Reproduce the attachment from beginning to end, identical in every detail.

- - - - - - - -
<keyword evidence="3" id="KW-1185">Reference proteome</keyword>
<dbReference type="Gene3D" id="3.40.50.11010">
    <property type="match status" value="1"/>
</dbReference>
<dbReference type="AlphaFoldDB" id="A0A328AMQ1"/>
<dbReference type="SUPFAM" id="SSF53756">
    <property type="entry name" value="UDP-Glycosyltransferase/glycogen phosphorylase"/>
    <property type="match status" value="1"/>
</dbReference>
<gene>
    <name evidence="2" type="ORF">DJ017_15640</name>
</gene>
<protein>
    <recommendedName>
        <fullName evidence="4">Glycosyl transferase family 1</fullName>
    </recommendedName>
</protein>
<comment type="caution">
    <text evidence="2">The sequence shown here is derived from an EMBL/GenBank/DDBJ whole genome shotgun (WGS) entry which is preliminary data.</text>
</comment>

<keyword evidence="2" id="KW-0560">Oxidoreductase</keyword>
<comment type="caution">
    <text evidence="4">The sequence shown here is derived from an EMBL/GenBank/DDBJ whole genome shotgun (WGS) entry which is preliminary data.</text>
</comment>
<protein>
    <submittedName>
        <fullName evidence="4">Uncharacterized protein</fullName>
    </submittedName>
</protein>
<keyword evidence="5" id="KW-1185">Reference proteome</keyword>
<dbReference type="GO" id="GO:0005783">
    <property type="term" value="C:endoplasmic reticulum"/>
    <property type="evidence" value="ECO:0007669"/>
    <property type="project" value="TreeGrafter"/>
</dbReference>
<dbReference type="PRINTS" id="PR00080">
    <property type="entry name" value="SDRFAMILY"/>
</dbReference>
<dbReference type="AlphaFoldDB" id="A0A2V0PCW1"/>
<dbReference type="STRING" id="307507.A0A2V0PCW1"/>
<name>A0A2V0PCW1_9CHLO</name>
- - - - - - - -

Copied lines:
<keyword evidence="3" id="KW-1185">Reference proteome</keyword>
<dbReference type="Gene3D" id="3.40.50.11010">
    <property type="match status" value="1"/>
</dbReference>
<dbReference type="AlphaFoldDB" id="A0A328AMQ1"/>
<dbReference type="SUPFAM" id="SSF53756">
    <property type="entry name" value="UDP-Glycosyltransferase/glycogen phosphorylase"/>
    <property type="match status" value="1"/>
</dbReference>
<gene>
    <name evidence="2" type="ORF">DJ017_15640</name>
</gene>
<protein>
    <recommendedName>
        <fullName evidence="4">Glycosyl transferase family 1</fullName>
    </recommendedName>
</protein>
<comment type="caution">
    <text evidence="2">The sequence shown here is derived from an EMBL/GenBank/DDBJ whole genome shotgun (WGS) entry which is preliminary data.</text>
</comment>

<keyword evidence="2" id="KW-0560">Oxidoreductase</keyword>
<comment type="caution">
    <text evidence="4">The sequence shown here is derived from an EMBL/GenBank/DDBJ whole genome shotgun (WGS) entry which is preliminary data.</text>
</comment>
<protein>
    <submittedName>
        <fullName evidence="4">Uncharacterized protein</fullName>
    </submittedName>
</protein>
<keyword evidence="5" id="KW-1185">Reference proteome</keyword>
<dbReference type="GO" id="GO:0005783">
    <property type="term" value="C:endoplasmic reticulum"/>
    <property type="evidence" value="ECO:0007669"/>
    <property type="project" value="TreeGrafter"/>
</dbReference>
<dbReference type="PRINTS" id="PR00080">
    <property type="entry name" value="SDRFAMILY"/>
</dbReference>
<dbReference type="AlphaFoldDB" id="A0A2V0PCW1"/>
<dbReference type="STRING" id="307507.A0A2V0PCW1"/>
<name>A0A2V0PCW1_9CHLO</name>